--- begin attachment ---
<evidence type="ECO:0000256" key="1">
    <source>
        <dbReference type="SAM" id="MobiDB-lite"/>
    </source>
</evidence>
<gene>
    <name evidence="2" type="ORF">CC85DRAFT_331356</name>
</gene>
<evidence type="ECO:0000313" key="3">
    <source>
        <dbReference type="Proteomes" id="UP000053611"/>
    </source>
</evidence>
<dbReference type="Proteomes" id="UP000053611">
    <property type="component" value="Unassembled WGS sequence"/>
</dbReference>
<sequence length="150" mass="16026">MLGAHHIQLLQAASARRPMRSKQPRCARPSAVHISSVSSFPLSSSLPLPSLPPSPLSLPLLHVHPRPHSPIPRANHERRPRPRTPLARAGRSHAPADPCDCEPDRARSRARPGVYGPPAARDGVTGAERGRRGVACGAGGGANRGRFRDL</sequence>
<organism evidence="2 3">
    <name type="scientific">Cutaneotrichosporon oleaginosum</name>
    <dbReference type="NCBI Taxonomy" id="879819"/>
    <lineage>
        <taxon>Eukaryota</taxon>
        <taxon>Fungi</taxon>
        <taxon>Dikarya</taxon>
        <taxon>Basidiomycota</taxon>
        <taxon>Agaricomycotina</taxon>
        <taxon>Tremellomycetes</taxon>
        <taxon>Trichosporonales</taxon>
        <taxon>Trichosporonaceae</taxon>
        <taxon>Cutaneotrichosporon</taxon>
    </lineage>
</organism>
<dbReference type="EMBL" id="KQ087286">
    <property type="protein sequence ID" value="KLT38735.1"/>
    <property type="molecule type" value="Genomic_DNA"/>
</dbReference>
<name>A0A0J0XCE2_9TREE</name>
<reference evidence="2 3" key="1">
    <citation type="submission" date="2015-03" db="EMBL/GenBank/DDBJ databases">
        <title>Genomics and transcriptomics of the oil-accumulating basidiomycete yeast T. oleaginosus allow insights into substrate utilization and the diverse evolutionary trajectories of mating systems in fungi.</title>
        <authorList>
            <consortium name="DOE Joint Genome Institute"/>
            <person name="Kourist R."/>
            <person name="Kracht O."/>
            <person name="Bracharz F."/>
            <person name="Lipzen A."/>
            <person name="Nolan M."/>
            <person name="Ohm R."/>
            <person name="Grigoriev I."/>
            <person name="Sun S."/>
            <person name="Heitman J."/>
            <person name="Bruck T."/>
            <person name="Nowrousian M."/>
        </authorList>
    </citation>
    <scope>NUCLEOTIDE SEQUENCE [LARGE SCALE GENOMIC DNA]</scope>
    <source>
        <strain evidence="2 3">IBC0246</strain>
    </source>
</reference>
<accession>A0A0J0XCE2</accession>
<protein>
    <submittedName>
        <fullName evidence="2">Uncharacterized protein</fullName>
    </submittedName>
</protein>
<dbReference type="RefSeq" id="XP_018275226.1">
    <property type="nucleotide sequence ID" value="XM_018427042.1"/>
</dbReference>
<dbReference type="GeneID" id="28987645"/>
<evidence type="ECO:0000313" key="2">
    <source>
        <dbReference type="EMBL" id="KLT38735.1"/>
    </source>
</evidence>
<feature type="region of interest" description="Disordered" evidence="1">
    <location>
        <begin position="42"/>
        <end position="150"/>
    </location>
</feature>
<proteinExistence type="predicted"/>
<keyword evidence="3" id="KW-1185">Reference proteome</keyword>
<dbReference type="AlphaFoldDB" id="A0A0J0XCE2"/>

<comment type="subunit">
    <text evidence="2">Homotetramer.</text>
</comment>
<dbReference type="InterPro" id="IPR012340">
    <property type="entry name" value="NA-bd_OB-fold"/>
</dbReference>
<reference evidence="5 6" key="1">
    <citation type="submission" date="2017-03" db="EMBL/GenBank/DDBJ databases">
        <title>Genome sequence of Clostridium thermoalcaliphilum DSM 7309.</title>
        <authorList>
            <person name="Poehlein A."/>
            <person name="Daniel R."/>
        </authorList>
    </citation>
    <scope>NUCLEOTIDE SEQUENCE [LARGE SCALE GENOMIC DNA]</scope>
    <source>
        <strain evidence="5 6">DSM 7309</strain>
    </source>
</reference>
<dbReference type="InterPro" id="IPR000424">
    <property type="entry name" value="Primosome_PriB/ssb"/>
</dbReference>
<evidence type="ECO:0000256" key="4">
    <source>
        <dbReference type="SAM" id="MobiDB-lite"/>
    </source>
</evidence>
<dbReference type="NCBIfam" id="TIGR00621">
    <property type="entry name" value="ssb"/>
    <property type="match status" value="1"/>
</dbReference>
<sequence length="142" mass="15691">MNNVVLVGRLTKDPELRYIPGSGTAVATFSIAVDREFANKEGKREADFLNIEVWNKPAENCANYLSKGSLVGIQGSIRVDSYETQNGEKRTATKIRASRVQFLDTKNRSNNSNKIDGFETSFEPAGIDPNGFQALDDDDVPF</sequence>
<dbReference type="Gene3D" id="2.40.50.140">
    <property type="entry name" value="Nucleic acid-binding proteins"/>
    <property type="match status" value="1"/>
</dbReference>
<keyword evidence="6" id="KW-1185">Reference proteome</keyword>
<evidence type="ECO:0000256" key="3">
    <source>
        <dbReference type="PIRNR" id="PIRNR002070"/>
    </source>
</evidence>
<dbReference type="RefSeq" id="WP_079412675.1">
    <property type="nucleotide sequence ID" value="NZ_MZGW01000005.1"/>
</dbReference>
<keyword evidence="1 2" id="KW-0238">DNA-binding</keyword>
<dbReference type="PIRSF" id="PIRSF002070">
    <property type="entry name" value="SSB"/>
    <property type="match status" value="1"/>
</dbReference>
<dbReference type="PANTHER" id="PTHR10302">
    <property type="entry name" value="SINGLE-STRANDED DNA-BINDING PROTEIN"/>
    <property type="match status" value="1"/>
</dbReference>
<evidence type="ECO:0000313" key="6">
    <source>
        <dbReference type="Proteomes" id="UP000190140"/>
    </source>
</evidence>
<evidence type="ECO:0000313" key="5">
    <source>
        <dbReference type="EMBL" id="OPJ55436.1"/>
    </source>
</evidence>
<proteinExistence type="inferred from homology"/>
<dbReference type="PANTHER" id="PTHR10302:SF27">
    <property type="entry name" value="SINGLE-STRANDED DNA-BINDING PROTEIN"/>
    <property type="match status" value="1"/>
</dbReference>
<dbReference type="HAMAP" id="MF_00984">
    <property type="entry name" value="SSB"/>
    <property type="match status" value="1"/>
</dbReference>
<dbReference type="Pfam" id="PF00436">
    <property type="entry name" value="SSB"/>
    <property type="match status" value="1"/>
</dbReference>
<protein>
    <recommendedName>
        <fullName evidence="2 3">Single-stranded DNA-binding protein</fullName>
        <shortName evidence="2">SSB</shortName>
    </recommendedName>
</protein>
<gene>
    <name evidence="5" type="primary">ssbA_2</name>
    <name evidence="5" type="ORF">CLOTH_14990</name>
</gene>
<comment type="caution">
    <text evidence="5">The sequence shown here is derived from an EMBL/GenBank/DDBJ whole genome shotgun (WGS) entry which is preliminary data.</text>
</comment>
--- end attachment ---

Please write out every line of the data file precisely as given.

<evidence type="ECO:0000256" key="1">
    <source>
        <dbReference type="SAM" id="MobiDB-lite"/>
    </source>
</evidence>
<gene>
    <name evidence="2" type="ORF">CC85DRAFT_331356</name>
</gene>
<evidence type="ECO:0000313" key="3">
    <source>
        <dbReference type="Proteomes" id="UP000053611"/>
    </source>
</evidence>
<dbReference type="Proteomes" id="UP000053611">
    <property type="component" value="Unassembled WGS sequence"/>
</dbReference>
<sequence length="150" mass="16026">MLGAHHIQLLQAASARRPMRSKQPRCARPSAVHISSVSSFPLSSSLPLPSLPPSPLSLPLLHVHPRPHSPIPRANHERRPRPRTPLARAGRSHAPADPCDCEPDRARSRARPGVYGPPAARDGVTGAERGRRGVACGAGGGANRGRFRDL</sequence>
<organism evidence="2 3">
    <name type="scientific">Cutaneotrichosporon oleaginosum</name>
    <dbReference type="NCBI Taxonomy" id="879819"/>
    <lineage>
        <taxon>Eukaryota</taxon>
        <taxon>Fungi</taxon>
        <taxon>Dikarya</taxon>
        <taxon>Basidiomycota</taxon>
        <taxon>Agaricomycotina</taxon>
        <taxon>Tremellomycetes</taxon>
        <taxon>Trichosporonales</taxon>
        <taxon>Trichosporonaceae</taxon>
        <taxon>Cutaneotrichosporon</taxon>
    </lineage>
</organism>
<dbReference type="EMBL" id="KQ087286">
    <property type="protein sequence ID" value="KLT38735.1"/>
    <property type="molecule type" value="Genomic_DNA"/>
</dbReference>
<name>A0A0J0XCE2_9TREE</name>
<reference evidence="2 3" key="1">
    <citation type="submission" date="2015-03" db="EMBL/GenBank/DDBJ databases">
        <title>Genomics and transcriptomics of the oil-accumulating basidiomycete yeast T. oleaginosus allow insights into substrate utilization and the diverse evolutionary trajectories of mating systems in fungi.</title>
        <authorList>
            <consortium name="DOE Joint Genome Institute"/>
            <person name="Kourist R."/>
            <person name="Kracht O."/>
            <person name="Bracharz F."/>
            <person name="Lipzen A."/>
            <person name="Nolan M."/>
            <person name="Ohm R."/>
            <person name="Grigoriev I."/>
            <person name="Sun S."/>
            <person name="Heitman J."/>
            <person name="Bruck T."/>
            <person name="Nowrousian M."/>
        </authorList>
    </citation>
    <scope>NUCLEOTIDE SEQUENCE [LARGE SCALE GENOMIC DNA]</scope>
    <source>
        <strain evidence="2 3">IBC0246</strain>
    </source>
</reference>
<accession>A0A0J0XCE2</accession>
<protein>
    <submittedName>
        <fullName evidence="2">Uncharacterized protein</fullName>
    </submittedName>
</protein>
<dbReference type="RefSeq" id="XP_018275226.1">
    <property type="nucleotide sequence ID" value="XM_018427042.1"/>
</dbReference>
<dbReference type="GeneID" id="28987645"/>
<evidence type="ECO:0000313" key="2">
    <source>
        <dbReference type="EMBL" id="KLT38735.1"/>
    </source>
</evidence>
<feature type="region of interest" description="Disordered" evidence="1">
    <location>
        <begin position="42"/>
        <end position="150"/>
    </location>
</feature>
<proteinExistence type="predicted"/>
<keyword evidence="3" id="KW-1185">Reference proteome</keyword>
<dbReference type="AlphaFoldDB" id="A0A0J0XCE2"/>

<comment type="subunit">
    <text evidence="2">Homotetramer.</text>
</comment>
<dbReference type="InterPro" id="IPR012340">
    <property type="entry name" value="NA-bd_OB-fold"/>
</dbReference>
<reference evidence="5 6" key="1">
    <citation type="submission" date="2017-03" db="EMBL/GenBank/DDBJ databases">
        <title>Genome sequence of Clostridium thermoalcaliphilum DSM 7309.</title>
        <authorList>
            <person name="Poehlein A."/>
            <person name="Daniel R."/>
        </authorList>
    </citation>
    <scope>NUCLEOTIDE SEQUENCE [LARGE SCALE GENOMIC DNA]</scope>
    <source>
        <strain evidence="5 6">DSM 7309</strain>
    </source>
</reference>
<dbReference type="InterPro" id="IPR000424">
    <property type="entry name" value="Primosome_PriB/ssb"/>
</dbReference>
<evidence type="ECO:0000256" key="4">
    <source>
        <dbReference type="SAM" id="MobiDB-lite"/>
    </source>
</evidence>
<dbReference type="NCBIfam" id="TIGR00621">
    <property type="entry name" value="ssb"/>
    <property type="match status" value="1"/>
</dbReference>
<sequence length="142" mass="15691">MNNVVLVGRLTKDPELRYIPGSGTAVATFSIAVDREFANKEGKREADFLNIEVWNKPAENCANYLSKGSLVGIQGSIRVDSYETQNGEKRTATKIRASRVQFLDTKNRSNNSNKIDGFETSFEPAGIDPNGFQALDDDDVPF</sequence>
<dbReference type="Gene3D" id="2.40.50.140">
    <property type="entry name" value="Nucleic acid-binding proteins"/>
    <property type="match status" value="1"/>
</dbReference>
<keyword evidence="6" id="KW-1185">Reference proteome</keyword>
<evidence type="ECO:0000256" key="3">
    <source>
        <dbReference type="PIRNR" id="PIRNR002070"/>
    </source>
</evidence>
<dbReference type="RefSeq" id="WP_079412675.1">
    <property type="nucleotide sequence ID" value="NZ_MZGW01000005.1"/>
</dbReference>
<keyword evidence="1 2" id="KW-0238">DNA-binding</keyword>
<dbReference type="PIRSF" id="PIRSF002070">
    <property type="entry name" value="SSB"/>
    <property type="match status" value="1"/>
</dbReference>
<dbReference type="PANTHER" id="PTHR10302">
    <property type="entry name" value="SINGLE-STRANDED DNA-BINDING PROTEIN"/>
    <property type="match status" value="1"/>
</dbReference>
<evidence type="ECO:0000313" key="6">
    <source>
        <dbReference type="Proteomes" id="UP000190140"/>
    </source>
</evidence>
<evidence type="ECO:0000313" key="5">
    <source>
        <dbReference type="EMBL" id="OPJ55436.1"/>
    </source>
</evidence>
<proteinExistence type="inferred from homology"/>
<dbReference type="PANTHER" id="PTHR10302:SF27">
    <property type="entry name" value="SINGLE-STRANDED DNA-BINDING PROTEIN"/>
    <property type="match status" value="1"/>
</dbReference>
<dbReference type="HAMAP" id="MF_00984">
    <property type="entry name" value="SSB"/>
    <property type="match status" value="1"/>
</dbReference>
<dbReference type="Pfam" id="PF00436">
    <property type="entry name" value="SSB"/>
    <property type="match status" value="1"/>
</dbReference>
<protein>
    <recommendedName>
        <fullName evidence="2 3">Single-stranded DNA-binding protein</fullName>
        <shortName evidence="2">SSB</shortName>
    </recommendedName>
</protein>
<gene>
    <name evidence="5" type="primary">ssbA_2</name>
    <name evidence="5" type="ORF">CLOTH_14990</name>
</gene>
<comment type="caution">
    <text evidence="5">The sequence shown here is derived from an EMBL/GenBank/DDBJ whole genome shotgun (WGS) entry which is preliminary data.</text>
</comment>